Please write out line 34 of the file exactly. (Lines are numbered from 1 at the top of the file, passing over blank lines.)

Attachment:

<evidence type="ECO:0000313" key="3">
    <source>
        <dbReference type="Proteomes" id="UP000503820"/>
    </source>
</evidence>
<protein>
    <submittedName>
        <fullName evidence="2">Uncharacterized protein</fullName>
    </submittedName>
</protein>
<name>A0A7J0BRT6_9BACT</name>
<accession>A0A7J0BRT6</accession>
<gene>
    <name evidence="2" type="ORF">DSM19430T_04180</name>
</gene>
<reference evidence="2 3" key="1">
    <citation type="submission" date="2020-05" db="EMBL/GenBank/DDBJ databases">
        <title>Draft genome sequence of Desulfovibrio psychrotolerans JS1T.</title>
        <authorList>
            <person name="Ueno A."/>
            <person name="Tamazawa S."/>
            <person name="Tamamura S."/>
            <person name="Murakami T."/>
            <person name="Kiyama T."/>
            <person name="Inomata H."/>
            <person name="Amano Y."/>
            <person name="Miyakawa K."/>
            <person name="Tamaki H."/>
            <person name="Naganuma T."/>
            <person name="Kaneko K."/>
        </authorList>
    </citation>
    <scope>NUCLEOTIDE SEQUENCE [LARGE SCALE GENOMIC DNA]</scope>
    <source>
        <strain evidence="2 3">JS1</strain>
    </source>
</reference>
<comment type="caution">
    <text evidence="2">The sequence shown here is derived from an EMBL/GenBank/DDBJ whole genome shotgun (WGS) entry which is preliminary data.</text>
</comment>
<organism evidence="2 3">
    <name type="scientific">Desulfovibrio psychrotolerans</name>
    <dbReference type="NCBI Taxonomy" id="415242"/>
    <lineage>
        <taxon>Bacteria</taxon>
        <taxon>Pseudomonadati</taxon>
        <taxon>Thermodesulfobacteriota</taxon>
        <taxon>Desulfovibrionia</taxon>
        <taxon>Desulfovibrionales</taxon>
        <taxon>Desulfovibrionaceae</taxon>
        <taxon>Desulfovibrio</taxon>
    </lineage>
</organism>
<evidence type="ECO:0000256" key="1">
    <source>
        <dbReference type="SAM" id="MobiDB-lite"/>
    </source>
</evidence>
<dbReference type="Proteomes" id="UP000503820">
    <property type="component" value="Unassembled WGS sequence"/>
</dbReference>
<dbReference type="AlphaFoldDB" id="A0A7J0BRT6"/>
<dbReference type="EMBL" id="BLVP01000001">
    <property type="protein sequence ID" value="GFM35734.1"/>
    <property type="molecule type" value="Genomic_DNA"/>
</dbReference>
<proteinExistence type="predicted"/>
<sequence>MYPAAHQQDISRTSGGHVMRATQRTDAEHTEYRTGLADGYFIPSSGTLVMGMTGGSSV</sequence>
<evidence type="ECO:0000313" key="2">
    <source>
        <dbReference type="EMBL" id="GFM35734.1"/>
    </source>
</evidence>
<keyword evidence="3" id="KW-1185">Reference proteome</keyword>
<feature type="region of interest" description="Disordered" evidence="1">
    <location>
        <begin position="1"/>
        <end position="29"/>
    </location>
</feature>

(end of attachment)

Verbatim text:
    <source>